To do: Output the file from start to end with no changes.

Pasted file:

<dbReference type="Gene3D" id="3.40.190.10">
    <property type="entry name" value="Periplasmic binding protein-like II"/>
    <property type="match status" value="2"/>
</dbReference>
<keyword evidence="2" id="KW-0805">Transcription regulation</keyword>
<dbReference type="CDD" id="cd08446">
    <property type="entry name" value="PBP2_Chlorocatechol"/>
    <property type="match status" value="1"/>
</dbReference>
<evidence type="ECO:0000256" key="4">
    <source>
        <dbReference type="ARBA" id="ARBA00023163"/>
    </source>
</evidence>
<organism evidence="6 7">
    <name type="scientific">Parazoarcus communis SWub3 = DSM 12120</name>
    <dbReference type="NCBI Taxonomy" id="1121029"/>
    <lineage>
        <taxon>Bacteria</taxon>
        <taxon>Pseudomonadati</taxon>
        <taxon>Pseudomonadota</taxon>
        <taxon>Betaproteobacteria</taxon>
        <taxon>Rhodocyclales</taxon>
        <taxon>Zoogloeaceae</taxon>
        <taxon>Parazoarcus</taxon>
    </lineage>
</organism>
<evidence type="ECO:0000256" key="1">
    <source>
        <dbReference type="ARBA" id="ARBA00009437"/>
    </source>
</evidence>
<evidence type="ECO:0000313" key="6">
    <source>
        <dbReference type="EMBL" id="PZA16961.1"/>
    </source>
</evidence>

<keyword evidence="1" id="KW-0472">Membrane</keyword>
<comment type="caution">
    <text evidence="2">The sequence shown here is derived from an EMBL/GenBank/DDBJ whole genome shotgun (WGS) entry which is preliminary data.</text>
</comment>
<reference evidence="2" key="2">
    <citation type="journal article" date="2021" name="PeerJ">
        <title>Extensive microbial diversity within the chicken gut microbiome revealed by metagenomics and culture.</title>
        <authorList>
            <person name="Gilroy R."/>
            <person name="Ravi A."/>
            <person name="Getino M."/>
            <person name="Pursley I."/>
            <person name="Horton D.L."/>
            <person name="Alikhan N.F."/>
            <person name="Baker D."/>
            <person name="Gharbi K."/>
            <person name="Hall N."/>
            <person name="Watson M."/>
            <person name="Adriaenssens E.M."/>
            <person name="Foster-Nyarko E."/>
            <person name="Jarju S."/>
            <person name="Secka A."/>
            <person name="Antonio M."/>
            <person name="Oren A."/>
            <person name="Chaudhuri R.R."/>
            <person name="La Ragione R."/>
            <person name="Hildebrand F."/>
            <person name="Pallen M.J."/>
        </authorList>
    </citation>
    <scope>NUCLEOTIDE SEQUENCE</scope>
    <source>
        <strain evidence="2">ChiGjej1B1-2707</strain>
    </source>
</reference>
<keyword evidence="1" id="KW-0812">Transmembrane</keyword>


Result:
<dbReference type="Gene3D" id="3.40.190.10">
    <property type="entry name" value="Periplasmic binding protein-like II"/>
    <property type="match status" value="2"/>
</dbReference>
<keyword evidence="2" id="KW-0805">Transcription regulation</keyword>
<dbReference type="CDD" id="cd08446">
    <property type="entry name" value="PBP2_Chlorocatechol"/>
    <property type="match status" value="1"/>
</dbReference>
<evidence type="ECO:0000256" key="4">
    <source>
        <dbReference type="ARBA" id="ARBA00023163"/>
    </source>
</evidence>
<organism evidence="6 7">
    <name type="scientific">Parazoarcus communis SWub3 = DSM 12120</name>
    <dbReference type="NCBI Taxonomy" id="1121029"/>
    <lineage>
        <taxon>Bacteria</taxon>
        <taxon>Pseudomonadati</taxon>
        <taxon>Pseudomonadota</taxon>
        <taxon>Betaproteobacteria</taxon>
        <taxon>Rhodocyclales</taxon>
        <taxon>Zoogloeaceae</taxon>
        <taxon>Parazoarcus</taxon>
    </lineage>
</organism>
<evidence type="ECO:0000256" key="1">
    <source>
        <dbReference type="ARBA" id="ARBA00009437"/>
    </source>
</evidence>
<evidence type="ECO:0000313" key="6">
    <source>
        <dbReference type="EMBL" id="PZA16961.1"/>
    </source>
</evidence>

<keyword evidence="1" id="KW-0472">Membrane</keyword>
<comment type="caution">
    <text evidence="2">The sequence shown here is derived from an EMBL/GenBank/DDBJ whole genome shotgun (WGS) entry which is preliminary data.</text>
</comment>
<reference evidence="2" key="2">
    <citation type="journal article" date="2021" name="PeerJ">
        <title>Extensive microbial diversity within the chicken gut microbiome revealed by metagenomics and culture.</title>
        <authorList>
            <person name="Gilroy R."/>
            <person name="Ravi A."/>
            <person name="Getino M."/>
            <person name="Pursley I."/>
            <person name="Horton D.L."/>
            <person name="Alikhan N.F."/>
            <person name="Baker D."/>
            <person name="Gharbi K."/>
            <person name="Hall N."/>
            <person name="Watson M."/>
            <person name="Adriaenssens E.M."/>
            <person name="Foster-Nyarko E."/>
            <person name="Jarju S."/>
            <person name="Secka A."/>
            <person name="Antonio M."/>
            <person name="Oren A."/>
            <person name="Chaudhuri R.R."/>
            <person name="La Ragione R."/>
            <person name="Hildebrand F."/>
            <person name="Pallen M.J."/>
        </authorList>
    </citation>
    <scope>NUCLEOTIDE SEQUENCE</scope>
    <source>
        <strain evidence="2">ChiGjej1B1-2707</strain>
    </source>
</reference>
<keyword evidence="1" id="KW-0812">Transmembrane</keyword>